“It is beautiful!” Gaspar was overjoyed. He traced his fingers along the smooth, fragrant pine. “But shouldn’t the frame be enclosed?”

“I have the perfect thing,” Alejandro said. He brought from the workbench a stack of colorful cardboard posters announcing that Manuel Benitez El Cordobes would fight the bulls in the Plaza de Toros during the fiesta. “They will be displayed where the entire city will see them. The name of the greatest matador in the world will be written in the sky.”

During the next few days, there was a storm of activity in Alejandro’s carpenteria. Alejandro clamored over the emerging flying machine, his hammer tapping and pounding here and there on the pine salvaged from the coffins. The El Cordobes posters were nailed in place and a seat was fashioned forward for the pilot.

“How will the helicopter be powered?” Gaspar wanted to know. My toy is powered by the pulling of a string. Will we need a long rope? And what will pull the rope?”

“No rope,” Gaspar answered. “We will need a motor. And I have just the thing.” He took Gaspar outside where a large truck was parked. It belonged to the local Coca Cola bottler. On its top was a huge Coca Cola bottle. Gaspar remembered seeing the truck the night before leading the fiesta parade, the big bottle spinning atop the old truck. “This is our motor that will turn the rotor just as it turns the large bottle.”

Alejandro’s friend Pepe, a mechanic who worked for the city, helped remove the motor from the Coca Cola truck and mount it forward on Leonardo’s Dream. When he examined the drive mechanism, he reported that the motor just might transfer enough power to turn the helicopter’s rotor.”

“But we have no rotor?” Gaspar lamented.

“Ah, my friend, but we have.” Alejandro showed Gaspar the huge fan that had turned for the greater part of a century high in the ceiling of the great old Belmar Hotel. “When they found out da Vinci designed the helicopter and it carried the endorsement of Manuel Benitez El Cordobes, all the city decided to help. The Coca Cola Company and the managers of the Belmar Hotel loaned us the motor and the fan without cost. The flight will be an important moment in the history of the city.”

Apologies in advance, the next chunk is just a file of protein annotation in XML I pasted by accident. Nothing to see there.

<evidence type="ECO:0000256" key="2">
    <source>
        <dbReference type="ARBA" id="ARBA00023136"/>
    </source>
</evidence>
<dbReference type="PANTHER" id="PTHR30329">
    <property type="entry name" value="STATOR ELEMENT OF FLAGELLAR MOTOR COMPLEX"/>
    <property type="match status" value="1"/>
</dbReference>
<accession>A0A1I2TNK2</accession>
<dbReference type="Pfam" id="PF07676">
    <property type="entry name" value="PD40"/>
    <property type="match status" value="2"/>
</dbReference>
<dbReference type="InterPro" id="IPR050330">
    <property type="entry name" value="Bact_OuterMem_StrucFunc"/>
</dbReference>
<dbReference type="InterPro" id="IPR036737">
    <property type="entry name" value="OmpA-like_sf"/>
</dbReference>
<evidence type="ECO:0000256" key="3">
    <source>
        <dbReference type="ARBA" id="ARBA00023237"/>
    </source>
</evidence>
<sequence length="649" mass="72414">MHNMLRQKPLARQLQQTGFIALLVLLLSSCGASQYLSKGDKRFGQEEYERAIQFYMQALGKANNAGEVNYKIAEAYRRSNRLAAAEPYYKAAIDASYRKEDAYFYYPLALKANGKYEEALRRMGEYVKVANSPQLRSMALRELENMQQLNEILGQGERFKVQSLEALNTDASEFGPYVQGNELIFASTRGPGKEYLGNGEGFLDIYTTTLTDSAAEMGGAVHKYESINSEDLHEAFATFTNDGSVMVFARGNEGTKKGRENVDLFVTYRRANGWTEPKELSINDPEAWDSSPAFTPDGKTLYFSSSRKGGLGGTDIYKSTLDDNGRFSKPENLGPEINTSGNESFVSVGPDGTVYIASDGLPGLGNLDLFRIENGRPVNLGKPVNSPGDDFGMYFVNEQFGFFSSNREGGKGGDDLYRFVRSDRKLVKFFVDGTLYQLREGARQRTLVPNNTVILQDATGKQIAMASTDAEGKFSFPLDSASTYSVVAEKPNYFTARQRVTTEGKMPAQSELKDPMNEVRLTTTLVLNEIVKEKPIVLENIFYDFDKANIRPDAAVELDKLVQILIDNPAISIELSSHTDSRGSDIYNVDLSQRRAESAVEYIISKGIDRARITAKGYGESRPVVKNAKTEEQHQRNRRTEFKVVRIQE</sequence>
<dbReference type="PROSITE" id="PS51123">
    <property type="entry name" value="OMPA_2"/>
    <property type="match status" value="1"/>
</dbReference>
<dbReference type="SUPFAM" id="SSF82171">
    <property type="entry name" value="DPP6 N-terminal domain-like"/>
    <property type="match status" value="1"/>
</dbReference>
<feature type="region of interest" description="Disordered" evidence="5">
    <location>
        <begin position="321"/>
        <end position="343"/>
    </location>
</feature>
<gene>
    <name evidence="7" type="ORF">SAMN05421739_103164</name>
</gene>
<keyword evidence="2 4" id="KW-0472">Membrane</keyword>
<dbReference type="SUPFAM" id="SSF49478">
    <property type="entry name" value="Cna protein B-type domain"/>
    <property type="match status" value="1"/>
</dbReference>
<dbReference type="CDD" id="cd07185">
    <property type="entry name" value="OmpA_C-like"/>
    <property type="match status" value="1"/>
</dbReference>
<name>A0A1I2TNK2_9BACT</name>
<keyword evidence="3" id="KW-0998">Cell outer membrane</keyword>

“And in the lives of all who are enslaved by the earth,” Gaspar added.

One morning, as the rising sun began to wake the city and the shops were opening and the tourists were beginning to drink in the bars and in the cool hollow hotels by the sea, Pepe and Alejandro began to mate the Belmar Hotel fan to the motor. But Alejandro found no joy in the work, only the growing feeling that he was doing something terribly wrong. When he could no longer remain quiet about his concerns, he called Gaspar aside. “I know you won’t understand this,” he said. “But I don’t want you to do this thing.”

“But you know I must.”

“I’m not trying to talk you out of anything. I want to see it fly, too. But I’m not sure it will.”

“Pepe says it is sure to fly.”

“Pepe repairs garbage trucks for the city. He is not an expert on aeronautics.”

Gaspar thought about this. Mariachi music and the scent of burning corn was broadcast on the wind. A child complained about the world and then was comforted. Below, the city began to accept the first shy celebrants who tested the state of the fiesta, cautiously, as a swimmer would test the temperature of the water with his toe. The people spilled out into the streets, blinking into the sun and they gathered on the seawall around full, clear bottles of tequila. Gaspar glanced over at Leonardo’s Dream, this comic construction of mismatched parts, and for a brief moment, he accepted the absurdity of what he was about to do. Then he turned back to Alejandro. “I don’t know why,” he said. “But it is clear I have been chosen to do this thing.”